Technically, they are correct.

The elder stood up: why would we bother putting something in the contract that merely states how we have lived around here for hundreds of years?

Technically, he is correct.

One thing we all decided: from now on, the only “new” families we would let in would be a family recommended by one of the ten long-time families.  The other thirty families didn’t get a vote on this, although the majority agreed.  You see, we don’t believe in equal rights; it is a road to hell disguised as a path of good intentions.

Anyway, in the current case with this family and the smoke, it was too late for that.

Conclusion

A quality of justice
A quantity of light
A particle of mercy
Makes the color of right

Who wins?  Why? 

Which verdict is more just? 

Which verdict is more likely to keep the community in peace?  Does this even matter?  Why or why not?

58 comments:

  1. My understanding of Rothbard is that y'all homesteaded smoking and grilling, and so their case shouldn't win. But I don't pretend to always understand Rothbard perfectly, nor do I pretend that he is right in all things.

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    1. Obviously, newcomers can't and don't make the rules, and culture should always win over abstract theories....

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  2. Sounds like a great place to live. I would complain if you were smoking some beef and I was not invited. Well, more whinning as poor street puppy.
    On the more serious side, I am now curious how hood developed, evolved, into an elder/ephors system. Does not sound like an HOA. There is an interesting history in there.

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    1. Jamie, for you we will cook up a big pot of shrimp, crab meat and Andouille sausage gumbo.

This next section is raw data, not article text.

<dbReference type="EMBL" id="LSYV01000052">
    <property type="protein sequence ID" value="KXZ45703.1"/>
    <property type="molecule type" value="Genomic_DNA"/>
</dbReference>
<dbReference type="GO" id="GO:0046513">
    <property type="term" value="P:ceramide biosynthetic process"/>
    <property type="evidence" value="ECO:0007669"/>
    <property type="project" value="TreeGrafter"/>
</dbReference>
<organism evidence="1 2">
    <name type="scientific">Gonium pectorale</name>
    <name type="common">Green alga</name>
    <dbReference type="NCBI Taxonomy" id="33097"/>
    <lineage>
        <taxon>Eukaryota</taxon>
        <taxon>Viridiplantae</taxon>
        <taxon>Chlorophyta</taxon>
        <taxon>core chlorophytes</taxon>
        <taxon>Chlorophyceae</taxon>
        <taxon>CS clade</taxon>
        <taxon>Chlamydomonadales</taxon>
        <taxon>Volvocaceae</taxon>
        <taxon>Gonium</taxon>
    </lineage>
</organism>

As to your more serious side, as best as our elders tell us, it was always this way. It's just that most people over time decided that they wanted a king or a parliament, or a president. I think the better question is for them!

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  3. Who the %$#! makes a major social and financial decision to move to a community without first spending enough time there to make sure your making the right decision?! WOTDERFOK

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    1. You know, we are starting to think that this new family was a plant, sponsored by some nefarious characters who really don't like our independent lifestyle and governance. They figure that anything they can do to cause conflict will contribute to changing the voluntary governance methods within our community.

      Am I just being irrationally paranoid?

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    2. If it is worth defending, it is worth to think contingencies.
      If a plant:
      1) The family that sold the property was in the plan because: (a) Did not like how the hood is run or (b) grew to dislike how the place is run. Either way they kept quite and conspired to sell to proper party.
      2) The "plants" were watching out (part of a group watching) for the opportunity to buy in.

      What is the probability for (1)?
      Is your hood is that well known and significant for (2)?